Bears fans line up for hours to get Hester's autograph

Reed Schreck

At 10 a.m. Wednesday, Rockford's Kelly Spera, brother Dan Spera and Daxx Spera, 15, started a line to get Devin Hester's autograph at Cherryvale Mall.

The Chicago Bears return specialist/converted receiver wasn't expected at Got Quarters until 5 p.m.

"First of all," Kelly said, "I wanted a good signature."

That made sense. Considering 750 people had bought $85 tickets to get an autograph, meet the Bears' blossoming star, take his picture and have the autograph verified by Global Authentication Inc., his penmanship might be a bit illegible by night's end.

And it turned out to be an evening that extended longer than planned. Hester's limo, which also transported his brown pit bull, arrived about an hour late.

Finally, Hester appeared, with a round of applause greeting him.

"Second of all," Kelly said in explaining her early arrival, "I need to be out of here by 6 (p.m.)."

OK, so she was a little late. No one, not even her, seemed to mind.

"I'm a huge Bears fan," she said. "Walter Payton's my hero, and Devin Hester is following suit, that's for sure. He's a great player."

Worth standing in line for hours, and hours, to get an autograph. Kelly had Hester sign a Bears helmet worn in an actual game, although she didn't know by whom. She got it at an auction after a Bears game. Dan and Daxx had Bears jerseys to be Sharpied.

Kelly calls herself a collector.

"You notice that by going into her basement," Dan said. "She has hundreds of thousands of items."

Dan thought the time spent waiting was time well spent.

"They'll be here as long waiting," he said about the people behind him in line.

They were soon joined in line by Kevin Barnard, 20, of Loves Park, and Dominic Nicosia, 13, of Roscoe. Barnard had a jersey to be signed and Nicosia a picture.

Mark Wilkerson and son, Josh, 13, of South Beloit, were among the first people through the line. They got Hester to sign his "DH 23" on a Bears helmet.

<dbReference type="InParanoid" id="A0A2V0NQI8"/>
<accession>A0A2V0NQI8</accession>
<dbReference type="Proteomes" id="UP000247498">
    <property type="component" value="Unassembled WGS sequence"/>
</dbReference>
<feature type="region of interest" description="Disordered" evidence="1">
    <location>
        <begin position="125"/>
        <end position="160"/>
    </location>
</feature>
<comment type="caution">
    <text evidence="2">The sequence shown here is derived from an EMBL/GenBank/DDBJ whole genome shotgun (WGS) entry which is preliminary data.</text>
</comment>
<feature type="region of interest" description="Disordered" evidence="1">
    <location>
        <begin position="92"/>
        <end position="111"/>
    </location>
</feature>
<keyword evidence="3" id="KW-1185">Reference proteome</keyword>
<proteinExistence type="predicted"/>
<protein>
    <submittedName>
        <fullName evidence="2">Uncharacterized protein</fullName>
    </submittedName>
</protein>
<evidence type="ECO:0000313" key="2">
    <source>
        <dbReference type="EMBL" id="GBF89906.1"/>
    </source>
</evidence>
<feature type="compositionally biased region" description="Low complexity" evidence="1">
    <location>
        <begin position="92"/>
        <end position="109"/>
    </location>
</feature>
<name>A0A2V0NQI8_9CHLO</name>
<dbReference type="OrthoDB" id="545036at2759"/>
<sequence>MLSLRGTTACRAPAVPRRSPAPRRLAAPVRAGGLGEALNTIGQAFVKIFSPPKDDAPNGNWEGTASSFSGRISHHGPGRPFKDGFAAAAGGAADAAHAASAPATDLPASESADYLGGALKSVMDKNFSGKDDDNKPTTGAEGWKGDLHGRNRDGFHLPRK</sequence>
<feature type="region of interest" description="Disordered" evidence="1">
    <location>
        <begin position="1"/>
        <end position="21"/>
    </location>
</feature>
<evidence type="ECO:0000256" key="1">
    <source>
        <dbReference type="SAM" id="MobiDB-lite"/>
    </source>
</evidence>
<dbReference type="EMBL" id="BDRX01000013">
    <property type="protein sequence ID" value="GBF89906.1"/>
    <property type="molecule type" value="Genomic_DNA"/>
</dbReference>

Josh, mind you, was wearing an Indianapolis Colts jersey 29 for running back Joseph Addai.

"I like him," Josh said of Hester. "He's good."

Said Mark: "We're football fans -- not just one-team fans."

There were fans with assorted Bears jerseys in a line that spread throughout half of the upper level. Miami Hurricane jerseys and hats were quite prominent as well, as that's where Hester went to college.

Then there was Pamela Wilson. She was easy to spot -- she had on an authentic Green Bay Packers jacket.

"A few people made comments," said Wilson, from Byron. "I walked through Penney's and someone said you're wearing the wrong jacket. I said, 'Oh, no I'm not. I'm wearing it proudly.'"

Bears fans nearby took it easy on her after she explained she was there to get Hester's autograph for her son, Devyn, for his upcoming 10th birthday.

The were a couple reasons for Hester being in town, other than to make him money. First, Gary Larson of Got Quarters wants Chicago athletes "to become familiar with and aware of Rockford." He said he hopes to hold a similar event four or five times this year.

"We've gotten the Cubs well aware," he said, referring to the annual Cubs Caravan that showed up from 1981-2007.

That brings us to the other reason -- the caravan is not coming this year, and it has been a major fundraiser for the Boys & Girls Club of Rockford.

The caravan used to raise between $8,000 to $10,000 for the club. This event was expected to raise a similar amount. Larson said he was going to donate the proceeds to the club after expenses.

An appreciative Chad Bryden, the club's vice president of development, said he couldn't believe what he saw when he parked his car.

"There were Bears stickers and license plate holders everywhere," he said.

Said Jim Bryden, Chad's father and Cubs Caravan organizer: "We're very grateful."

Randy Garland, the club's director of marketing, called the event "a gift. It's such a wonderful supplement."

Reed Schreck is the NFL writer for the Rockford Register Star. Contact him at 815-987-1381 or